Impulsivity-related cognition in alcohol dependence: is it moderated by DRD2/ANKK1 gene status and executive dysfunction?

Gullo, Matthew J., St. John, Nathan, Young, Ross McD., Saunders, John B., Noble, Ernest P. and Connor, Jason P. (2014) Impulsivity-related cognition in alcohol dependence: is it moderated by DRD2/ANKK1 gene status and executive dysfunction?. Addictive Behaviors, In Press, Accepted Manuscript 11: 1-33. doi:10.1016/j.addbeh.2014.02.004

Attached Files (Some files may be inaccessible until you login with your UQ eSpace credentials)
Name Description MIMEType Size Downloads
Gulloetal2014AD.pdf Full text Preprint (open access) application/pdf 472.87KB 0

Author Gullo, Matthew J.
St. John, Nathan
Young, Ross McD.
Saunders, John B.
Noble, Ernest P.
Connor, Jason P.
Title Impulsivity-related cognition in alcohol dependence: is it moderated by DRD2/ANKK1 gene status and executive dysfunction?
Journal name Addictive Behaviors   Check publisher's open access policy
ISSN 0306-4603
1873-6327
Publication date 2014-02-15
Year available 2014
Sub-type Article (original research)
DOI 10.1016/j.addbeh.2014.02.004
Open Access Status File (Author Post-print)
Volume In Press, Accepted Manuscript
Issue 11
Start page 1
End page 33
Total pages 33
Place of publication Kidlington, Oxford, United Kingdom
Publisher Pergamon
Language eng
Subject 2701 Medicine (miscellaneous)
3203 Clinical Psychology
3005 Toxicology
2738 Psychiatry and Mental health
Abstract Perceived impaired control over alcohol use is a key cognitive construct in alcohol dependence that has been related prospectively to treatment outcome and may mediate the risk for problem drinking conveyed by impulsivity in non-dependent drinkers. The aim of the current study was to investigate whether perceived impaired control may mediate the association between impulsivity-related measures (derived from the Short-form Eysenck Personality Questionnaire Revised) and alcohol-dependence severity in alcohol-dependent drinkers. Furthermore, the extent to which this hypothesized relationship was moderated by genetic risk (Taq1A polymorphism in the DRD2/ANKK1 gene cluster) and verbal fluency as an indicator of executive cognitive ability (Controlled Oral Word Association Test) was also examined. A sample of 143 alcohol-dependent inpatients provided an extensive clinical history of their alcohol use, gave 10 ml of blood for DNA analysis, and completed self-report measures relating to impulsivity, impaired control and severity of dependence. As hypothesized, perceived impaired control (partially) mediated the association between impulsivity-related measures and alcohol-dependence severity. This relationship was not moderated by the DRD2/ANICK1 polymorphism or verbal fluency. These results suggest that, in alcohol dependence, perceived impaired control is a cognitive mediator of impulsivity-related constructs that may be unaffected by DRD2/ANKK1 and neurocognitive processes underlying the retrieval of verbal information. (C) 2014 Elsevier Ltd. All rights reserved.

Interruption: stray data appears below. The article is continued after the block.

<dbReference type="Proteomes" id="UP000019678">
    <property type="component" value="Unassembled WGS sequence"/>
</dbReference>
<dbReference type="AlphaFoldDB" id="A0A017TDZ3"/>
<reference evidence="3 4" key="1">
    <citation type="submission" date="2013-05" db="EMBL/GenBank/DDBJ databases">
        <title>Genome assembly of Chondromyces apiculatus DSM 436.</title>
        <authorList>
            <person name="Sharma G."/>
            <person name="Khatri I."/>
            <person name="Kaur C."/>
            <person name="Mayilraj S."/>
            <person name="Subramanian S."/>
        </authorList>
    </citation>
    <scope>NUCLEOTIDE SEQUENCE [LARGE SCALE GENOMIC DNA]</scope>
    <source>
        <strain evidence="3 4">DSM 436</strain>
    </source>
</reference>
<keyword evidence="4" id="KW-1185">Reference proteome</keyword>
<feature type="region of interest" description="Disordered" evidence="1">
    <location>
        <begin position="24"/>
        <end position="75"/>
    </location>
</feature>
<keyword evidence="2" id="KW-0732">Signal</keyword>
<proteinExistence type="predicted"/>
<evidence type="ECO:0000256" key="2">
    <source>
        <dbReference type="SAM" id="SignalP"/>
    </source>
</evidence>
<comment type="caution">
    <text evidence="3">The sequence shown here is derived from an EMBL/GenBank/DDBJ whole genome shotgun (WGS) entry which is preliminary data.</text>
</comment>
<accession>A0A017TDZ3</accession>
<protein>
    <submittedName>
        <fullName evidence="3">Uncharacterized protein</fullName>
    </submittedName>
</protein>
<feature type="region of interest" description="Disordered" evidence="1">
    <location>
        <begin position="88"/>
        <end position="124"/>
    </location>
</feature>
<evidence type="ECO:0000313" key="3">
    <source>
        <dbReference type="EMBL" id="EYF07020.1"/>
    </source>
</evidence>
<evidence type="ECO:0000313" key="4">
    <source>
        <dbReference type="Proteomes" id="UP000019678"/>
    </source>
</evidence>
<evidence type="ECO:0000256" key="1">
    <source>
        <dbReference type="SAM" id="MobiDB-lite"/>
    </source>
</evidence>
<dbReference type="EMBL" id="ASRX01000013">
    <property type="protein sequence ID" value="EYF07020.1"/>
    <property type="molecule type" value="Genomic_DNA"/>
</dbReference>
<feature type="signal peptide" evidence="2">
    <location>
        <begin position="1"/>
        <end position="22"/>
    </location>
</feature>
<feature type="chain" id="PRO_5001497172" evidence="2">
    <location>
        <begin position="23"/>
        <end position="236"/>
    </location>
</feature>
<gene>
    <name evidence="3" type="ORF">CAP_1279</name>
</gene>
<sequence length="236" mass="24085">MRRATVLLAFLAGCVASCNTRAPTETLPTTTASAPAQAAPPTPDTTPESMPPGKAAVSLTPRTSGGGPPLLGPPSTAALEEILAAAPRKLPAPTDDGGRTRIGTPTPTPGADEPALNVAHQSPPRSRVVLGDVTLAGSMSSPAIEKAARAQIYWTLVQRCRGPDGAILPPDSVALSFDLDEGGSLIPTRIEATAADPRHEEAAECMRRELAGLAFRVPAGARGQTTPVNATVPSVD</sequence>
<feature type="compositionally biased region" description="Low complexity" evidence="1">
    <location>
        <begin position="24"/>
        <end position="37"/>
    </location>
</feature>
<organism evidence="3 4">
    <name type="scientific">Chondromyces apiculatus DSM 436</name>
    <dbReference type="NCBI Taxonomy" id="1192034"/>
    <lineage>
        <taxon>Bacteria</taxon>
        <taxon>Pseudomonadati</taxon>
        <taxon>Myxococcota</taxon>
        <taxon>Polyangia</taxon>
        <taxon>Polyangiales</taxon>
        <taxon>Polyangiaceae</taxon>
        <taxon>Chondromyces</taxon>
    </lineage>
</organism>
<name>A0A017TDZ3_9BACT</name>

Formatted abstract
Highlights
• Perceived impaired control is a key cognitive construct in alcohol misuse
• It mediates risk conveyed by impulsivity in non-dependent samples
• Present study found, in alcohol-dependent drinkers, perceived impaired control (partially) mediated the association between impulsivity and dependence severity
• However, this pathway of risk mechanism was not moderated by the DRD2 polymorphism or verbal fluency.

Perceived impaired control over alcohol use is a key cognitive construct in alcohol dependence that has been related prospectively to treatment outcome and may mediate risk for problem drinking conveyed by impulsivity in non-dependent drinkers. The aim of the current study was to investigate whether perceived impaired control may mediate the association between impulsivity-related measures (derived from the Short-form Eysenck Personality Questionnaire-Revised) and alcohol-dependence severity in alcohol-dependent drinkers. Furthermore, the extent to which this hypothesized relationship was moderated by genetic risk (Taq1A polymorphism in the DRD2/ANKK1 gene cluster) and verbal fluency as an indicator of executive cognitive ability (Controlled Oral Word Association Test) was also examined. A sample of 143 alcohol-dependent inpatients provided an extensive clinical history of their alcohol use, gave 10 milliliters of blood for DNA analysis, and completed self-report measures relating to impulsivity, impaired control and severity of dependence. As hypothesized, perceived impaired control (partially) mediated the association between impulsivity-related measures and alcohol-dependence severity. This relationship was not moderated by the DRD2/ANKK1 polymorphism or verbal fluency. These results suggest that, in alcohol dependence, perceived impaired control is a cognitive mediator of impulsivity-related constructs that may be unaffected by DRD2/ANKK1 and neurocognitive processes underlying the retrieval of verbal information.
Keyword Impulsivity
Impulsive cognition
Impaired control
DRD2/ANKK1
Alcohol dependence
Cognitive dysfunction
Q-Index Code C1
Q-Index Status Confirmed Code
Grant ID APP1036365
APP997551
Institutional Status UQ
Additional Notes Available online 15 February 2014

Document type: Journal Article
Sub-type: Article (original research)
Collections: Official 2015 Collection
School of Medicine Publications
School of Psychology Publications
 
Versions
Version Filter Type
Citation counts: TR Web of Science Citation Count  Cited 4 times in Thomson Reuters Web of Science Article | Citations
Scopus Citation Count Cited 4 times in Scopus Article | Citations
Google Scholar Search Google Scholar
Created: Wed, 05 Feb 2014, 10:35:07 EST by Matthew Gullo on behalf of Centre for Youth Substance Abuse